The Illusion of Cheaper Drugs From Canada

sale.jpgThe Governor of Montana, following a line of other politicians over the years, is promoting the idea of that state purchasing drugs for publicly run health care programs from Canada . However, for a number of reasons, such ideas have never gained any traction.
The position of the FDA has been rather clear, Canadian drugs are not US NDC (National Drug Code) products, and therefore are adulterated versions of the drugs they purport to be. Since the source of the drugs is not the US regulatory system, the drugs are “potentially” dangerous. As we pointed out on a previous posts (click: here and here), the actual danger was largely caused by Canadian and US drug officials themselves.
In reality, though, the name brand drugs being used by Canadians are in fact the very same drug as are offered in the United States , only in Canada the drugs are cheaper due not only market forces, but also government price controls. Americans pay more for drugs because the United States does not have any government restrictions on prices. Intellectual property rights in Canada and the US protect the right of one manufacturer to control the price of a name brand drug, therefore the price is what the market will bear; and Americans are generally willing to pay more for their name brand drugs than to allow the government to regulate commerce in the way Canada does.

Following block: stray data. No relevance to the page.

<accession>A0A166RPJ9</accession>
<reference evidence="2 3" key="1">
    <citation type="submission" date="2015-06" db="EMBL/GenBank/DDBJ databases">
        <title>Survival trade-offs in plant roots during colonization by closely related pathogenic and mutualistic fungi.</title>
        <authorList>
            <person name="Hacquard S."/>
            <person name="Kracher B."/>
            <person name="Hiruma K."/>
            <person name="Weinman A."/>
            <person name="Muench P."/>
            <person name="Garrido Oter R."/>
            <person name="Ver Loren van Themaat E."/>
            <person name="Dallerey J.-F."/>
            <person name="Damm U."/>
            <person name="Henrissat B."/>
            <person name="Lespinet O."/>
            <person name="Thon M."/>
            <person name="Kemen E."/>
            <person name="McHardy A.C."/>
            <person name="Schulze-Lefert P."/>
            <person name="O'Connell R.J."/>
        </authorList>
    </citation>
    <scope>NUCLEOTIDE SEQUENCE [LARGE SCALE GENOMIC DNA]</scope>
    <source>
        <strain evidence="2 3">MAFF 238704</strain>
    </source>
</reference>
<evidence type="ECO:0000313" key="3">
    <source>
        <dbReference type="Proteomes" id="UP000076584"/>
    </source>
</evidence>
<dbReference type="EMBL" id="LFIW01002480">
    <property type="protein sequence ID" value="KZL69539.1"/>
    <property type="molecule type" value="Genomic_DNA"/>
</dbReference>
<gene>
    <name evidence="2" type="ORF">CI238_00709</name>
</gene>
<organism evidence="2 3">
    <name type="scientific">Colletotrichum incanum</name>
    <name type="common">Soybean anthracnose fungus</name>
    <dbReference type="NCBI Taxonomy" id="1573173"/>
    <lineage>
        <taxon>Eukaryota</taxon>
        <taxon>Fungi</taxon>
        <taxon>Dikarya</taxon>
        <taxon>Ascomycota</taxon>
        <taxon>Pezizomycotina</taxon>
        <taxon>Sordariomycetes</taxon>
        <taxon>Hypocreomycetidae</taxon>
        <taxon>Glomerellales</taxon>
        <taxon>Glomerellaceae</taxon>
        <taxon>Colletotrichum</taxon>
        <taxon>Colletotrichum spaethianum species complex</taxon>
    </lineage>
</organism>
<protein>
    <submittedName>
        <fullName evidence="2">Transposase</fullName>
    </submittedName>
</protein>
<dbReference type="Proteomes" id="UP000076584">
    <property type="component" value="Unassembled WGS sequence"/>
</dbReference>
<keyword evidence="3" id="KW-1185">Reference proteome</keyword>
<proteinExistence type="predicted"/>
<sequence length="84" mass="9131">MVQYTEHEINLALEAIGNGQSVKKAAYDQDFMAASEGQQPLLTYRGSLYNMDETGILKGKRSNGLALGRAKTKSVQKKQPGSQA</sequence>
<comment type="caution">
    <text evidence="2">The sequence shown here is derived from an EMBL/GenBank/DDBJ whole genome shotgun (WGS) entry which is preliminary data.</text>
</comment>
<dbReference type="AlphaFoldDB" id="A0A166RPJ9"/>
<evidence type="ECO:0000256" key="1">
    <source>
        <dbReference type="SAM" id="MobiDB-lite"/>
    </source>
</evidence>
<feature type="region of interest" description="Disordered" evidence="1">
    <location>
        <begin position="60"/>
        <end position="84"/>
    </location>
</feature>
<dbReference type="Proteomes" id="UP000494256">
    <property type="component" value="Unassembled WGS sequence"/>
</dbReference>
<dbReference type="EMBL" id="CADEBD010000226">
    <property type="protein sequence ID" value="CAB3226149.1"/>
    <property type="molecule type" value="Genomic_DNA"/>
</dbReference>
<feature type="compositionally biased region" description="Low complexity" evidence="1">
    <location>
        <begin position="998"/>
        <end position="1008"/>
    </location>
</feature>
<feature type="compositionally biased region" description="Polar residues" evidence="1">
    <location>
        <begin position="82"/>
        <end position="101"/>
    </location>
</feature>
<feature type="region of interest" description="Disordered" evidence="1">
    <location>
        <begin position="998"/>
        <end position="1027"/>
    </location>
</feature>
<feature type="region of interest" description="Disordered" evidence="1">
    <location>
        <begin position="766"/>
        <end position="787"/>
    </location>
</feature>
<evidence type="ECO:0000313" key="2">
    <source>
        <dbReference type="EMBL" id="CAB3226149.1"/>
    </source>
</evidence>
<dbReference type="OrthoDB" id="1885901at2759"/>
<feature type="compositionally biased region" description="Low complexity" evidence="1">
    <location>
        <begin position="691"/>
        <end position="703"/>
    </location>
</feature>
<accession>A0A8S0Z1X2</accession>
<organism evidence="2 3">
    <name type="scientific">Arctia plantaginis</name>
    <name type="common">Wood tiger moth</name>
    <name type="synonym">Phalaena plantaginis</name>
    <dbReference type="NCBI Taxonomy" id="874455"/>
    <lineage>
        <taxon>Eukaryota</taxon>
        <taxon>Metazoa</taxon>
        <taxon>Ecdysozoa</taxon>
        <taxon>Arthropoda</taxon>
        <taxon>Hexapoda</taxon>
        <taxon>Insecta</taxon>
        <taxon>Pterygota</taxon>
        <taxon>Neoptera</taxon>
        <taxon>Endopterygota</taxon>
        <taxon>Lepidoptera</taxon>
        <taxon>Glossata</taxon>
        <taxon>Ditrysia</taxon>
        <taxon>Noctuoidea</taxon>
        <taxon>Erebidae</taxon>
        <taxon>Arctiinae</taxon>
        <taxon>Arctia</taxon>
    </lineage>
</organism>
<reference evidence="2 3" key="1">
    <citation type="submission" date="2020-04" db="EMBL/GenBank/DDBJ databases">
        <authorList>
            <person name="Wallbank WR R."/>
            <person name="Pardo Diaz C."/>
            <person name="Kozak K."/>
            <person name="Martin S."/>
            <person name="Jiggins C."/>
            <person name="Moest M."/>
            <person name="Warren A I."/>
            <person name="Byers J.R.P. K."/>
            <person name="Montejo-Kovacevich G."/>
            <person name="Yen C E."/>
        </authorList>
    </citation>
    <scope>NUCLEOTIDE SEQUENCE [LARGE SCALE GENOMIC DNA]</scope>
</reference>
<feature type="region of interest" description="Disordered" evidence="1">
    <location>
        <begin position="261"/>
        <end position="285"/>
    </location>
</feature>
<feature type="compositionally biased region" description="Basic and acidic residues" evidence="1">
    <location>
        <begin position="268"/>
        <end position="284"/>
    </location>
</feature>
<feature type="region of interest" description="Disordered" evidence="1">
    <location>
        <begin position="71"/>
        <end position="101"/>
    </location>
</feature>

The same is not true with respect to generic drugs. Generic drugs are name brand drugs whose intellectual property rights have expired, allowing any manufacturer to make and sell the drugs. The price of generic drugs in Canada is the same or more expensive than generic drugs in the United States because the prices of generic drugs are controlled solely by the market, since there are multiple manufacturers.
Typically, the only generic drugs that people attempt to import into the United States tends to be controlled substances. This is not due not to government pricing restrictions, but government availability restrictions. When the DEA began aggressively pursuing internet pharmacies in 2002 and pain management now, one aspect of that enforcement was to warn manufacturers and distributors that they would hold them accountable for the distribution of too many of their drugs and particularly to suspect providers, warning that their DEA registrations were at issue. In one instance, the DEA certificate for a major wholesaler was suspended for its Florida location because the supplier distributed too many controlled substances to suspect providers. This led many internet pharmacies to move off shore and some suppliers to illegally import controlled substances.
For more, click: here.

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